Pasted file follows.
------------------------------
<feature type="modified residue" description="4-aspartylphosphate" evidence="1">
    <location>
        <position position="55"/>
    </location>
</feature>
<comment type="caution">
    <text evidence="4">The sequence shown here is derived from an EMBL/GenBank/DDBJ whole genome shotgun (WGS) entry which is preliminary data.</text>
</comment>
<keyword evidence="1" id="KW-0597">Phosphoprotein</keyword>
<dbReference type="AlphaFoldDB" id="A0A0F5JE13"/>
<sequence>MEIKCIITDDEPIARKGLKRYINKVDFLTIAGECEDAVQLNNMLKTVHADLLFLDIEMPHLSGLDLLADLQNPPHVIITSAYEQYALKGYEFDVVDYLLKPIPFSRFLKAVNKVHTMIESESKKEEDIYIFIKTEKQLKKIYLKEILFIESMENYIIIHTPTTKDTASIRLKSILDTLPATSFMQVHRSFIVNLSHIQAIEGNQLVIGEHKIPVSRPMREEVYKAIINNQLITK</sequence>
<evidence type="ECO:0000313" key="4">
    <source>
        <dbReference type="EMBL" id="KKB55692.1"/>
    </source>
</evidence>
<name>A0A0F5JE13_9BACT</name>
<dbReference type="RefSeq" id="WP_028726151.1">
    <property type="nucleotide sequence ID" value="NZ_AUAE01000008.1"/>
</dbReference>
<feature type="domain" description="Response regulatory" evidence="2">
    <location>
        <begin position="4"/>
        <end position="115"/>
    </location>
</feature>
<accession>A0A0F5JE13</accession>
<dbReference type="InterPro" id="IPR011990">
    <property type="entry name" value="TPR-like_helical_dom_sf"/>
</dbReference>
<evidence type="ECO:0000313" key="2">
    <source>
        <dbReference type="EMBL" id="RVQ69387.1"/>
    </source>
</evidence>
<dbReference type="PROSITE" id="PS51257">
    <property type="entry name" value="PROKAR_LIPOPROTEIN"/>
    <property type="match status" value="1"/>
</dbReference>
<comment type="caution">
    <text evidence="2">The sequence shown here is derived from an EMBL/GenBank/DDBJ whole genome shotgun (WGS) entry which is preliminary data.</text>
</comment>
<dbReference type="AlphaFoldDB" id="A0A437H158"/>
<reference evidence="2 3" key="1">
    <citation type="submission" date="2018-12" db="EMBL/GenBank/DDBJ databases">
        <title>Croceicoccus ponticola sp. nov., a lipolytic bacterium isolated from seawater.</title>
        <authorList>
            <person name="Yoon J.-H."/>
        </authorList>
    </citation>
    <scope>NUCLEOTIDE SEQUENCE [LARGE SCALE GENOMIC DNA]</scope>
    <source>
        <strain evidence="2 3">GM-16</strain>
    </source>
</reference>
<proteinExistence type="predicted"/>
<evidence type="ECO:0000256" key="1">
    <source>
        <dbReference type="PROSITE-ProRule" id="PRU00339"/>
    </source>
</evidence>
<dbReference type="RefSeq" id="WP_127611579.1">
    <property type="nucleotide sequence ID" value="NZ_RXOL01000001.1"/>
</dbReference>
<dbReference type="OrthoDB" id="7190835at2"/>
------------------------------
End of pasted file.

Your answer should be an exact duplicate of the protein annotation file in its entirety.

<feature type="modified residue" description="4-aspartylphosphate" evidence="1">
    <location>
        <position position="55"/>
    </location>
</feature>
<comment type="caution">
    <text evidence="4">The sequence shown here is derived from an EMBL/GenBank/DDBJ whole genome shotgun (WGS) entry which is preliminary data.</text>
</comment>
<keyword evidence="1" id="KW-0597">Phosphoprotein</keyword>
<dbReference type="AlphaFoldDB" id="A0A0F5JE13"/>
<sequence>MEIKCIITDDEPIARKGLKRYINKVDFLTIAGECEDAVQLNNMLKTVHADLLFLDIEMPHLSGLDLLADLQNPPHVIITSAYEQYALKGYEFDVVDYLLKPIPFSRFLKAVNKVHTMIESESKKEEDIYIFIKTEKQLKKIYLKEILFIESMENYIIIHTPTTKDTASIRLKSILDTLPATSFMQVHRSFIVNLSHIQAIEGNQLVIGEHKIPVSRPMREEVYKAIINNQLITK</sequence>
<evidence type="ECO:0000313" key="4">
    <source>
        <dbReference type="EMBL" id="KKB55692.1"/>
    </source>
</evidence>
<name>A0A0F5JE13_9BACT</name>
<dbReference type="RefSeq" id="WP_028726151.1">
    <property type="nucleotide sequence ID" value="NZ_AUAE01000008.1"/>
</dbReference>
<feature type="domain" description="Response regulatory" evidence="2">
    <location>
        <begin position="4"/>
        <end position="115"/>
    </location>
</feature>
<accession>A0A0F5JE13</accession>
<dbReference type="InterPro" id="IPR011990">
    <property type="entry name" value="TPR-like_helical_dom_sf"/>
</dbReference>
<evidence type="ECO:0000313" key="2">
    <source>
        <dbReference type="EMBL" id="RVQ69387.1"/>
    </source>
</evidence>
<dbReference type="PROSITE" id="PS51257">
    <property type="entry name" value="PROKAR_LIPOPROTEIN"/>
    <property type="match status" value="1"/>
</dbReference>
<comment type="caution">
    <text evidence="2">The sequence shown here is derived from an EMBL/GenBank/DDBJ whole genome shotgun (WGS) entry which is preliminary data.</text>
</comment>
<dbReference type="AlphaFoldDB" id="A0A437H158"/>
<reference evidence="2 3" key="1">
    <citation type="submission" date="2018-12" db="EMBL/GenBank/DDBJ databases">
        <title>Croceicoccus ponticola sp. nov., a lipolytic bacterium isolated from seawater.</title>
        <authorList>
            <person name="Yoon J.-H."/>
        </authorList>
    </citation>
    <scope>NUCLEOTIDE SEQUENCE [LARGE SCALE GENOMIC DNA]</scope>
    <source>
        <strain evidence="2 3">GM-16</strain>
    </source>
</reference>
<proteinExistence type="predicted"/>
<evidence type="ECO:0000256" key="1">
    <source>
        <dbReference type="PROSITE-ProRule" id="PRU00339"/>
    </source>
</evidence>
<dbReference type="RefSeq" id="WP_127611579.1">
    <property type="nucleotide sequence ID" value="NZ_RXOL01000001.1"/>
</dbReference>
<dbReference type="OrthoDB" id="7190835at2"/>